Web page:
beans-dried and canned--BLOGFor fun, let’s take a look at beans. If you grow snap beans and achieve the beginning biointensive yield, you would have 30 pounds of beans from a 100 square foot bed. Those 30 pounds of snaps would give you 4,230 calories. If you grew those beans all the way out to dry seeds, the beginning biointensive yield is 4 pounds of dried seed, giving you a yield of 6,152 calories in the same space. Of course, they would be in the bed longer and you would have to keep the bean beetles from taking out the plants before they reached dried seed stage. One great advantage of growing dried beans is that they don’t need to be cannned. Just put the dried beans in a jar and store them in your pantry. Cowpeas are my dried bean of choice. They grow better for me to dry seed than other types of beans and the bean beetles ignore them. Find out what grows best in your area. At Ecology Action in Willits, California, pinto beans grow well. I have never been successful with growing pinto beans to seed here.

This should widen your thinking as you make notes for next year’s garden. Some more thoughts about planning a diet of homegrown foods are at my post On Growing All Your Own Food. I was recently at the Mother Earth News Fair in Pennsylvania, and at the Heritage Harvest Festival at Monticello in Virgnia the weekend before that. It was encouraging for me to meet so many people who are anxious to learn to grow their food. It proves there is hope for the world, after all. We are living in exciting times and we need to embrace that. Enjoy the adventure!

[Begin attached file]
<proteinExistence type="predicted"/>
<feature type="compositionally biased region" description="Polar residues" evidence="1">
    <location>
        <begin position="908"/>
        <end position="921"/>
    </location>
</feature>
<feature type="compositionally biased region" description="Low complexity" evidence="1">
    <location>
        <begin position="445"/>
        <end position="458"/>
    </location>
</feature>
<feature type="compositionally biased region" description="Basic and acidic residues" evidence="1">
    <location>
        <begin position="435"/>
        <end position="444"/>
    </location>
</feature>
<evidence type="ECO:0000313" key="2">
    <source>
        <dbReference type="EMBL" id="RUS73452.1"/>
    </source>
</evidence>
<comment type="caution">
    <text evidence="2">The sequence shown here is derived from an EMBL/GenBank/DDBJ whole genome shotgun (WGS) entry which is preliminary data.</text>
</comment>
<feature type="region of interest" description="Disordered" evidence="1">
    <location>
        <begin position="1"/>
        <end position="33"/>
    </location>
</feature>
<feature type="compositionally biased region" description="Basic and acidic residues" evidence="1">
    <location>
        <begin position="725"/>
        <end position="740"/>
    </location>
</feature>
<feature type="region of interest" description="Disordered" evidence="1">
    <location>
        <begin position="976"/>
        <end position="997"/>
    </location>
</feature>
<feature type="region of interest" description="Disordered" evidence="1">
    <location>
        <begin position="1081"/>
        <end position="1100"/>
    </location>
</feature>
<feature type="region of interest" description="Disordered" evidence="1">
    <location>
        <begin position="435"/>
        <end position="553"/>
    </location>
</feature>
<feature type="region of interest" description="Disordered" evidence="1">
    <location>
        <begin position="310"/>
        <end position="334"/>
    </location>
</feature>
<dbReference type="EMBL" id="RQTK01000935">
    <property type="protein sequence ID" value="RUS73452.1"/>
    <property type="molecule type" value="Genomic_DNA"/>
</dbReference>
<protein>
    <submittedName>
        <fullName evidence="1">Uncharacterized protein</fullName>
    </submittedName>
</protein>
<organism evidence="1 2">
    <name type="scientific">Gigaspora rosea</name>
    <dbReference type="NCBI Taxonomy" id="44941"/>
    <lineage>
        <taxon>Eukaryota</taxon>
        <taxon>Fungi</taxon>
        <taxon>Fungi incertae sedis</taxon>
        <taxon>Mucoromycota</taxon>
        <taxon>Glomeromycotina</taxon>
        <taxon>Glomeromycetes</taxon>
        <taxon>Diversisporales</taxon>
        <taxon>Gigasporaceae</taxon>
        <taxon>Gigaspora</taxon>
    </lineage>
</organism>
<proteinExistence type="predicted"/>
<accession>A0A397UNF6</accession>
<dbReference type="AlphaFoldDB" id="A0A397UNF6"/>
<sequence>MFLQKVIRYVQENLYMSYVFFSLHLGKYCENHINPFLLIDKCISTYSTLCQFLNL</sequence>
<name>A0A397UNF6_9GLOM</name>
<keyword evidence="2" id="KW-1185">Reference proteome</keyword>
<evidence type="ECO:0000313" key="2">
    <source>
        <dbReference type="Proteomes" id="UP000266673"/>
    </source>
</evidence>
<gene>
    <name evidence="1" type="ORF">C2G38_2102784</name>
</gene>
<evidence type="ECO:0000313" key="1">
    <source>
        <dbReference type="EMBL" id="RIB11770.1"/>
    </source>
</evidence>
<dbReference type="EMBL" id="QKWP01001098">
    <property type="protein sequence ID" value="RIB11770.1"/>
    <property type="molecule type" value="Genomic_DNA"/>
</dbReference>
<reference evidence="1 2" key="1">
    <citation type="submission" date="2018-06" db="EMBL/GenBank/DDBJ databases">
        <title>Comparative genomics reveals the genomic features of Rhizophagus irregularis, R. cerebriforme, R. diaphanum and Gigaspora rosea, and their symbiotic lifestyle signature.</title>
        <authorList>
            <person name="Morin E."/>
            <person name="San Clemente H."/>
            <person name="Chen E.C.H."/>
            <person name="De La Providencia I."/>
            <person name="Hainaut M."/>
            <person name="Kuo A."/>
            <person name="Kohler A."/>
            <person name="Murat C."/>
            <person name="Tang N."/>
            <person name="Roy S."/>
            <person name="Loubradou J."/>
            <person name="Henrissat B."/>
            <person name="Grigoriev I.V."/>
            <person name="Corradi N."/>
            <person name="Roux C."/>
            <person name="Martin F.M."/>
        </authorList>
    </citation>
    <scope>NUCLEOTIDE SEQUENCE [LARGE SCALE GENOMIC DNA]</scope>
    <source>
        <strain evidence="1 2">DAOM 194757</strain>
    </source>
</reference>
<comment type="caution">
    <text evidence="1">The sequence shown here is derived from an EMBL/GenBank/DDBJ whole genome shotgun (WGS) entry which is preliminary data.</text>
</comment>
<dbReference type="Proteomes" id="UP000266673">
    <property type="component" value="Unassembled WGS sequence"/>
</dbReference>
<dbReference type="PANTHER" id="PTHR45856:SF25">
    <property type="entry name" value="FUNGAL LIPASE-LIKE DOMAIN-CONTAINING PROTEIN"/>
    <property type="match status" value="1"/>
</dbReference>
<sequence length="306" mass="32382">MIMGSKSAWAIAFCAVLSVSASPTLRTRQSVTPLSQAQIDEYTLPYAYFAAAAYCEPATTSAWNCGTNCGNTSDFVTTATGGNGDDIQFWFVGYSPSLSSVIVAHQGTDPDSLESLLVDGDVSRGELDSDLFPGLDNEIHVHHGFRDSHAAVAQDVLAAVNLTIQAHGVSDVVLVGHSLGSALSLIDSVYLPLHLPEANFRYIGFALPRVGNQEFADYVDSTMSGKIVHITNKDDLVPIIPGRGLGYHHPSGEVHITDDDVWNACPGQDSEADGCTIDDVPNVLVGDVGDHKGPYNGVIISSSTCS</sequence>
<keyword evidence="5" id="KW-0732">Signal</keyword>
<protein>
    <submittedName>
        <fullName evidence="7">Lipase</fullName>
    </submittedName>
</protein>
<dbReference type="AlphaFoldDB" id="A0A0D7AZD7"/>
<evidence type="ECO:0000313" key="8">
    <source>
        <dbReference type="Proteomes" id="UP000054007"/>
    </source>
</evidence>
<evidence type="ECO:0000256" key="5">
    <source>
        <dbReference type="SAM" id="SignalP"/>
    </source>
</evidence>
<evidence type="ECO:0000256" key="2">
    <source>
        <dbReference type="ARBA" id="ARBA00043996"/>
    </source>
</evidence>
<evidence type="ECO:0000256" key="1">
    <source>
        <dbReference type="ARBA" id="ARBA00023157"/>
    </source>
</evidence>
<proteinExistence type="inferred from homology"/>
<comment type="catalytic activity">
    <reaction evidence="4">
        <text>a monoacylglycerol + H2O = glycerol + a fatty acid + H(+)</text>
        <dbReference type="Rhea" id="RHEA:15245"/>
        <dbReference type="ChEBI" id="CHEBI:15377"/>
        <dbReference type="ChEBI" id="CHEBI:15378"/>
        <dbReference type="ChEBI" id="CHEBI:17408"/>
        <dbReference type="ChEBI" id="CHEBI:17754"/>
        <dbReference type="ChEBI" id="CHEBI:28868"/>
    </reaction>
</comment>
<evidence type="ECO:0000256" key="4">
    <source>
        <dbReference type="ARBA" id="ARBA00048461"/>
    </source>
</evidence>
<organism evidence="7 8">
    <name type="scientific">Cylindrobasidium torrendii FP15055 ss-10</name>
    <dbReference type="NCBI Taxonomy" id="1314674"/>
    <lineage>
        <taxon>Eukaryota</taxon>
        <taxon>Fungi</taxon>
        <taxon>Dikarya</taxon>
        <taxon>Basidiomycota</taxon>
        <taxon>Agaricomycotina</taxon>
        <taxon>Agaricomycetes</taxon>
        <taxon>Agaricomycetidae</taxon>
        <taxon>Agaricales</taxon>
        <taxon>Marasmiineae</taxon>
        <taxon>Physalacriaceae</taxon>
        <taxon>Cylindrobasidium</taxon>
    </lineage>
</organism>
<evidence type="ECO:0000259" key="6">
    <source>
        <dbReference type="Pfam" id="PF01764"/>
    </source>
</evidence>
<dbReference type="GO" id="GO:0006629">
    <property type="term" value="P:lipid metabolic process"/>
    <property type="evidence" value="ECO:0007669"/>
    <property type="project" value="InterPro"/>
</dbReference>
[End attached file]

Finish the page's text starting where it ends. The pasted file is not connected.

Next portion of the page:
Find more on Planning for Eating at http://www.motherearthnews.com/permaculture/planning-for-eating.aspx.

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potatoes in basket--BLOGVoles, sometimes called meadow mice, really like potatoes. If you’ve grown potatoes for any amount of time at your place, it’s a good chance the voles have discovered them and moved right on in. Before I grew so many cover crops, I mulched everything with leaves. Voles love the cover of mulch, happily going about their business (of eating potatoes) out of the reach of predators. As much as I loved mulching the potatoes with leaves, or anything else, I had to stop that practice.

It turns out that voles also love living among the grain crops. More than a decade ago I gave up the leaves in favor of cover crops. I’ve been doing some great soil building and the voles appreciate every bit, living among the roots of the grains while they’re growing and when the roots are decomposing in the beds. I’ve changed up the preceding cover crop for potatoes, first with Austrian winter peas and now with oilseed radish. The winter peas were wonderful, leaving the bed friable and able to be worked by April 1, pulling out the green pea plants for the compost pile, but I still had vole problems. I was betting on the oilseed radish. After all, it’s a brassicus and potatoes and the cabbage family are supposed to be friends. Voles also love radish and their holes were evident through the winter where they’d feasted. One advantage of that is that I set traps and caught a few before the potatoes went in.